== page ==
Those may prove very difficult for France to swallow, given its own record of greater fiscal laxity than Germany.

Needless to say, this would draw the wrath from Euro skeptics and those, in general, opposed to tighter cooperation among Eurozone member countries. However, as Munchau argues splendid in another FT piece today; a monetary union needs a tight political and fiscal supranational framework to really make it work. Now, we must choose which solution we prefer.

Consumer Debt and the Supply-Demand Dynamic

I was recently reminded of the old argument about Say’s Law, and that reminded me that it was Keynes who twisted Say’s theories around to create the ridiculous argument that supply created its own demand, which I say is a load of crap, which pretty much sums up a lot of what Keynes did, probably because he was an egotistical idiot-savant who erroneously thought that he could put economics and human behavior in terms of absolutes that you could turn into equations, a particular, arrogant stupidity that has, nonetheless, fascinated generations of economists since then, all of whom childishly delight in equations and computers, whether it means anything or not, which it doesn’t, which I can actually prove – prove! – with an entire storage area full (the “supply”) of ashtrays made out of dried dog crap, which nobody wanted to buy (the “demand”), proving that supply does NOT create its own demand.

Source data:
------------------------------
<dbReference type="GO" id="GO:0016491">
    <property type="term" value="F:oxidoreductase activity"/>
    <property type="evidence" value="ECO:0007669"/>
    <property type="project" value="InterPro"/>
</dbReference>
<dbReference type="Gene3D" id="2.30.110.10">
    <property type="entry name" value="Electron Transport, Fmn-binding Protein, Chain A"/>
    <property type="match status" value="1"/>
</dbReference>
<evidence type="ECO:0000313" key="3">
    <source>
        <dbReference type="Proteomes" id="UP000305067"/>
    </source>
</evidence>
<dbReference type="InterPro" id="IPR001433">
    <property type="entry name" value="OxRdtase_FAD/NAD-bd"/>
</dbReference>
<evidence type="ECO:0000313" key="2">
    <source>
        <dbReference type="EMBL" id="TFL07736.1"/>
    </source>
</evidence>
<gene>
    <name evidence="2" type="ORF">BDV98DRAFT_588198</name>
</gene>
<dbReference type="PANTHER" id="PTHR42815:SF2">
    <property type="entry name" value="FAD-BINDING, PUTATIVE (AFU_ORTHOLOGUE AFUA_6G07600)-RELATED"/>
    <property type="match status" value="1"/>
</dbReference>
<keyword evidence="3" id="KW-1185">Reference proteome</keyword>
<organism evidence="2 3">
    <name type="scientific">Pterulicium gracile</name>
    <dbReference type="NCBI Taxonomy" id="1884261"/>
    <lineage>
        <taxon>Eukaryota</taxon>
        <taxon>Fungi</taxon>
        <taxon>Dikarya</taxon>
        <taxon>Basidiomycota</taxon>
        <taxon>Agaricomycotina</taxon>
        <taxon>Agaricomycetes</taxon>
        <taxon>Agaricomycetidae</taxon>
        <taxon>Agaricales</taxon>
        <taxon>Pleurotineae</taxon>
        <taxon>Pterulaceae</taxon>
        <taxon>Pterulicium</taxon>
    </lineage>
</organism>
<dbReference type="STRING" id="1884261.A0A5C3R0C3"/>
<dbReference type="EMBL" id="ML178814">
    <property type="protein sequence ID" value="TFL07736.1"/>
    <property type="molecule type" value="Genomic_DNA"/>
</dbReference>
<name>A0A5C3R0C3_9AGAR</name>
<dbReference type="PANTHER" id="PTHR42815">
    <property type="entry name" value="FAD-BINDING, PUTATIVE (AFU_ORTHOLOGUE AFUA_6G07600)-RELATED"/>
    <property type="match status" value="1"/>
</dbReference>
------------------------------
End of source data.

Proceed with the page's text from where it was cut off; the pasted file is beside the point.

Instead, it is actually true that demand created its own supply, like the “supply” of new “neighbors” at the storage place are demanding (“demand”) that I get that stinking, festering fecal mess out of there or they are going to sue me or something, to which I said “Great! I’ll pay you off with some of these ashtrays, which will make wonderful gifts for your friends and family!”

I bring this up not, as is often rumored, as a last minute appeal to you, the American consumer, to buy a bunch of these dog-poo ashtrays with their “keepsake quality”, and take them off my, literally, stinking hands, but to show you that one of the reasons why the economy is doing badly is that the latest unemployment numbers are Bad News Aplenty (BNA), as people do not buy as much stuff (demand) when they don’t make as much as much money, and the people who make stuff (supply) are then laid off, proving, once again, that supply follows demand.

And, since we are talking about it, people are not buying as much stuff, which I cleverly conclude from the fact that consumer installment debt has been going down since September 2008 as the American consumer is gradually, slowly, ever so slowly, almost glacially, paying down some of their super-sized, staggering $2.5 trillion in consumer installment debt.